Thank you to everyone who came along to our international biennial conference:
The University of York
This was the 15th conference of the British Association for Romantic Studies.
Postgraduate bursary winners have been invited to write short reports on their experience as a delegate and/or speaker at the event. Here are the first three – more to follow at a later date.
Enjoy! You can also see the storify of the tweets, and pictures from the event, here.
Sarah Faulkner (University of Washington)
I had a wonderful time at BARS–and that wasn’t just because of the discounted ice cream, though that was a serious plus. I really enjoyed the collegiality of the conference, especially between Romanticists at all stages of their career. I felt invited to speak with senior faculty, and found new, wonderful friends among other graduate students. Having just come from the wonderful Austen/Staël conference at Chawton House Library, it was wonderful to reconnect with other Chawton delegates, and to really feel like I was a part of the Romanticist community. I have always felt a bit like an imposter in Romanticism since I study women’s novels rather than male poetry, but this conference changed that feeling for me entirely. The multitude of panels on women’s writing and novels, the generosity of feedback, and most of all the fervent interest expressed by all about each other’s work, made this an exceptional conference.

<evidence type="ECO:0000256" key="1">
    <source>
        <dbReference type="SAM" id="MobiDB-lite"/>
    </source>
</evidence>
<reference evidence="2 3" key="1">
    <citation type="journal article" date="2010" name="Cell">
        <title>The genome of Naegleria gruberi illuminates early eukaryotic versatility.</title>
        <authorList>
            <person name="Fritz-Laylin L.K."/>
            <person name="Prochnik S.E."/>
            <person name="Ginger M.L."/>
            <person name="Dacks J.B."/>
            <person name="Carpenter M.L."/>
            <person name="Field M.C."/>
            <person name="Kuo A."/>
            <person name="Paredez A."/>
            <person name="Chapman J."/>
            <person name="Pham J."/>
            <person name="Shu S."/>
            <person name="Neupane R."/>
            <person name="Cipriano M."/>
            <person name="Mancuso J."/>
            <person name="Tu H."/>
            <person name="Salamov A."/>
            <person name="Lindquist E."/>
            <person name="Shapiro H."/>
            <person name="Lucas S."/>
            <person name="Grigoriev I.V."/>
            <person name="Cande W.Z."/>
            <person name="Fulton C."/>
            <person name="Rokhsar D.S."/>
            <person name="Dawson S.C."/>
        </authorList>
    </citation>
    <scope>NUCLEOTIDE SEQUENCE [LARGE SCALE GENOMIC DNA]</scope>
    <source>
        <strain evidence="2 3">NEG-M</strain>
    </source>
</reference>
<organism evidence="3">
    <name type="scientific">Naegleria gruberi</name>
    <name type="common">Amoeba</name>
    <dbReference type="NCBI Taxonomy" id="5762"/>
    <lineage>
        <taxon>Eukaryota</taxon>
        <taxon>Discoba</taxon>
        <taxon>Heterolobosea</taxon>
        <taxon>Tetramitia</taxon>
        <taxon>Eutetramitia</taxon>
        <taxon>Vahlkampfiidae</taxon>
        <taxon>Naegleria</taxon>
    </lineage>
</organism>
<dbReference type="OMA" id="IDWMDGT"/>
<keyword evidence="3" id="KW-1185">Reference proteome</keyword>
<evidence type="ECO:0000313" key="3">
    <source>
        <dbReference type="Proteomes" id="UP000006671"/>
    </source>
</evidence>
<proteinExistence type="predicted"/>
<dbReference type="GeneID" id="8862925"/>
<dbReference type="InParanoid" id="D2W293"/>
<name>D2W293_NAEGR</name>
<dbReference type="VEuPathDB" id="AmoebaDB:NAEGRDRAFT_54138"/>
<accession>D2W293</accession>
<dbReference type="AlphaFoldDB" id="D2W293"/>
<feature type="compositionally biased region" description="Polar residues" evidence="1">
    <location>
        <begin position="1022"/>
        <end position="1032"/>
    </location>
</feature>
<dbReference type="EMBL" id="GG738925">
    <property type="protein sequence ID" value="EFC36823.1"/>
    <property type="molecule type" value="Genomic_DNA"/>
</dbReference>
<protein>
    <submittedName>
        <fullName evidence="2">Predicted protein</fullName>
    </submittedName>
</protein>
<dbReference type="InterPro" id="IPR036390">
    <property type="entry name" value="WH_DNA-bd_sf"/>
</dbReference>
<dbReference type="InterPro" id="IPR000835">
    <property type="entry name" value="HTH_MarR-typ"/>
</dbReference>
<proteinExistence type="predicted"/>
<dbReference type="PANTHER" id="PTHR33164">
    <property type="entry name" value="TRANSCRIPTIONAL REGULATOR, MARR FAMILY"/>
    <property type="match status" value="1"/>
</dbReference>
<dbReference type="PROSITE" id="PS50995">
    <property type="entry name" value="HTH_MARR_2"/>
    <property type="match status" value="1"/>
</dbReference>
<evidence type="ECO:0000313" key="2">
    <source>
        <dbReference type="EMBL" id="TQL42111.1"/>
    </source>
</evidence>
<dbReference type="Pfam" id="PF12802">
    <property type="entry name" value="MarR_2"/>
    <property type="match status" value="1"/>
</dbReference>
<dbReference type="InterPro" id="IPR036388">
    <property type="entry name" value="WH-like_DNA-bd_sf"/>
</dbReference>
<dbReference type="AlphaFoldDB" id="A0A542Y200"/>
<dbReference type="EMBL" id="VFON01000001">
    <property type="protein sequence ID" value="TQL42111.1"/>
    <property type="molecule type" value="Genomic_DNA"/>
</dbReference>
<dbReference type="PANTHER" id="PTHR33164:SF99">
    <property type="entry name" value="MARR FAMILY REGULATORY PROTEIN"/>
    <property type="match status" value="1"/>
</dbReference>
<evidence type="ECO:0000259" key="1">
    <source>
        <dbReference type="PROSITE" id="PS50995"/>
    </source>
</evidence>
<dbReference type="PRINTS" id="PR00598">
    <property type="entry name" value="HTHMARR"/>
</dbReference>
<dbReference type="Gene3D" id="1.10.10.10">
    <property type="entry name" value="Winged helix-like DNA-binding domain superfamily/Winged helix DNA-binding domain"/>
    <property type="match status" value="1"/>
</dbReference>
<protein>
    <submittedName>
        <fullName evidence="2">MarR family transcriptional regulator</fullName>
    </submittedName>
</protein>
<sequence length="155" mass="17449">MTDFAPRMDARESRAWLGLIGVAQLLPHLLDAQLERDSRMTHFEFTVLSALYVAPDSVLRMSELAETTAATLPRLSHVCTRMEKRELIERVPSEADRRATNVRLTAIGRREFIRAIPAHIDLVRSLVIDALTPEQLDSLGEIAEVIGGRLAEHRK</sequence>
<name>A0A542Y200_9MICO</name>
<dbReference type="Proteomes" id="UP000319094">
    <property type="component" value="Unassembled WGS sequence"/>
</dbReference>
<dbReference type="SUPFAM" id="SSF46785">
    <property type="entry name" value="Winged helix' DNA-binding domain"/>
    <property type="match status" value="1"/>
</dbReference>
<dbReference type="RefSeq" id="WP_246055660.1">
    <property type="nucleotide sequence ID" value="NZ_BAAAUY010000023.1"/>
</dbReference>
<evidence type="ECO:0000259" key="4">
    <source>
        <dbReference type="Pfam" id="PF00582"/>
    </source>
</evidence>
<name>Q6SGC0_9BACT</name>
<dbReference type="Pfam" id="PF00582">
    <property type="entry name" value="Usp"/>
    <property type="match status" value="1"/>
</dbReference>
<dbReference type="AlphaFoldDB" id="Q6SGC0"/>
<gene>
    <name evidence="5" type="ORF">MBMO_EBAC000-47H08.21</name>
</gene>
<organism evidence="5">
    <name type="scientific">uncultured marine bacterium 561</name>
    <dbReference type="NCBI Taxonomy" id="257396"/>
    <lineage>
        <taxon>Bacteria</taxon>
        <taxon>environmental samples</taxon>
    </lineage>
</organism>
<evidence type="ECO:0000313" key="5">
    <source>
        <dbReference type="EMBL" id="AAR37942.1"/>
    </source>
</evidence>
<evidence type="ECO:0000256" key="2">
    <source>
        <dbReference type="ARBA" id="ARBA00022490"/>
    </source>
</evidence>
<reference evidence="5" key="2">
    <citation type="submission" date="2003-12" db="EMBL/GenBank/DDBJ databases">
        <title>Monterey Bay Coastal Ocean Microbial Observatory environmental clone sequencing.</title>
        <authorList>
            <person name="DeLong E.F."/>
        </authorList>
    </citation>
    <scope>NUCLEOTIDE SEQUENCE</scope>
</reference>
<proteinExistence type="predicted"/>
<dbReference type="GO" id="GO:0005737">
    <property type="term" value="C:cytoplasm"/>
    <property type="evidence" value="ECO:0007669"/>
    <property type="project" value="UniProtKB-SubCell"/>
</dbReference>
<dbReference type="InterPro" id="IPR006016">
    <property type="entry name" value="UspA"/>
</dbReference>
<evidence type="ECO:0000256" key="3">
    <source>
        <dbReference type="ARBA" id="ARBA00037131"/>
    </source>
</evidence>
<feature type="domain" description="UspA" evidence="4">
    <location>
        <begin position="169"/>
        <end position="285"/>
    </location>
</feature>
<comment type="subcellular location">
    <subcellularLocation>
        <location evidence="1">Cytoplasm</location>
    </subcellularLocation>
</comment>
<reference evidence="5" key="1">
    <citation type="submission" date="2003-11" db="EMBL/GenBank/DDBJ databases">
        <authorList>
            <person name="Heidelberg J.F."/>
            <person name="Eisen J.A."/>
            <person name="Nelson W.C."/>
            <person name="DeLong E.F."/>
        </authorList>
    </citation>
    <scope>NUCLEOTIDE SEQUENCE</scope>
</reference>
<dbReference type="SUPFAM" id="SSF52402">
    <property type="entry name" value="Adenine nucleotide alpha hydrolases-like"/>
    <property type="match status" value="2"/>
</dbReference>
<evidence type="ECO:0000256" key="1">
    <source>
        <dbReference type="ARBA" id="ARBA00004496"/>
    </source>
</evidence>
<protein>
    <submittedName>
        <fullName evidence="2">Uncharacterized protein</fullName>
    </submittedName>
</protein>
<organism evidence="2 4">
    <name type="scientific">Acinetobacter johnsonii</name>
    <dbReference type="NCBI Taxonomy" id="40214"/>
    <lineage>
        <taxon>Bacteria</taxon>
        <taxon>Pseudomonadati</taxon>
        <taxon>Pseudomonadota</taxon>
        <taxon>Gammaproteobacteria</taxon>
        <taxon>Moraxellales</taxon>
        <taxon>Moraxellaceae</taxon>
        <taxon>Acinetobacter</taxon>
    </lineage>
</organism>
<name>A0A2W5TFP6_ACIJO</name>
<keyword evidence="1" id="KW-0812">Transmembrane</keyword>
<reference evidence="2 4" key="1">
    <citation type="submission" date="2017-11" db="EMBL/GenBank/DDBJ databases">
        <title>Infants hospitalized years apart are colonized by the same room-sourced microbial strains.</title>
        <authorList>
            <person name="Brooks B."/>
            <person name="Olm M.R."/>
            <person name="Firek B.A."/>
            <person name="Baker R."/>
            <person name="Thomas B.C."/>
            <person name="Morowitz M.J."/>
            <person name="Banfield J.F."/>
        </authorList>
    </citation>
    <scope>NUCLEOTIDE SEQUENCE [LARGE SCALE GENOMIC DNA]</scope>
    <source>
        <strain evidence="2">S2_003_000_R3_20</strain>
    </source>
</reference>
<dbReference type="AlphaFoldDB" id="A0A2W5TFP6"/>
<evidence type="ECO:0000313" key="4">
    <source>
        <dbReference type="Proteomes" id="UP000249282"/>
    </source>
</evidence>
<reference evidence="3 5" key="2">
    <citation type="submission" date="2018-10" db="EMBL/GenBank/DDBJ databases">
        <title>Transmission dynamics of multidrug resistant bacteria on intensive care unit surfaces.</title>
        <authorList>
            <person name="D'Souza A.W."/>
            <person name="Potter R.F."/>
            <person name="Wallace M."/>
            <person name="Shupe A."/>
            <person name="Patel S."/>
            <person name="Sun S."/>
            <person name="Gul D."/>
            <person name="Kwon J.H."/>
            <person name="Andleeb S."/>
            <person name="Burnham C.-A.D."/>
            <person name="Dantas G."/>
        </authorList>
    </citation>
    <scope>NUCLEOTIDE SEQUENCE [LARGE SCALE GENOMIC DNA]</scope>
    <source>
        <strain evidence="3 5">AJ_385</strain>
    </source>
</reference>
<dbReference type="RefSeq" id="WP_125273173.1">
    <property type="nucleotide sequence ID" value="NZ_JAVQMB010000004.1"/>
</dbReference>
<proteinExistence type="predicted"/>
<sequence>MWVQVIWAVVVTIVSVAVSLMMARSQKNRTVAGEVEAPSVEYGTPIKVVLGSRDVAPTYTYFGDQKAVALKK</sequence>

Sarah is organising JANEFEST 2017 at the University of Washington, in Seattle, WA, USA.
Joshua Schouten de Jel (University of Plymouth)
BARS 2017 was my third conference this year (I also presented at Budapest and Brighton). Held at King’s Manor, and nearby to the idyllic Museum Gardens, it was a tremendous setting for what was an absolutely intriguing conference. Topics ranged from ecocriticism, to Leigh Hunt, to war trauma, and the Romantic book trade, but the panel (chaired by Jon Mee) on which I presented was based on William Blake, upon whom I am conducting my PhD at Plymouth University.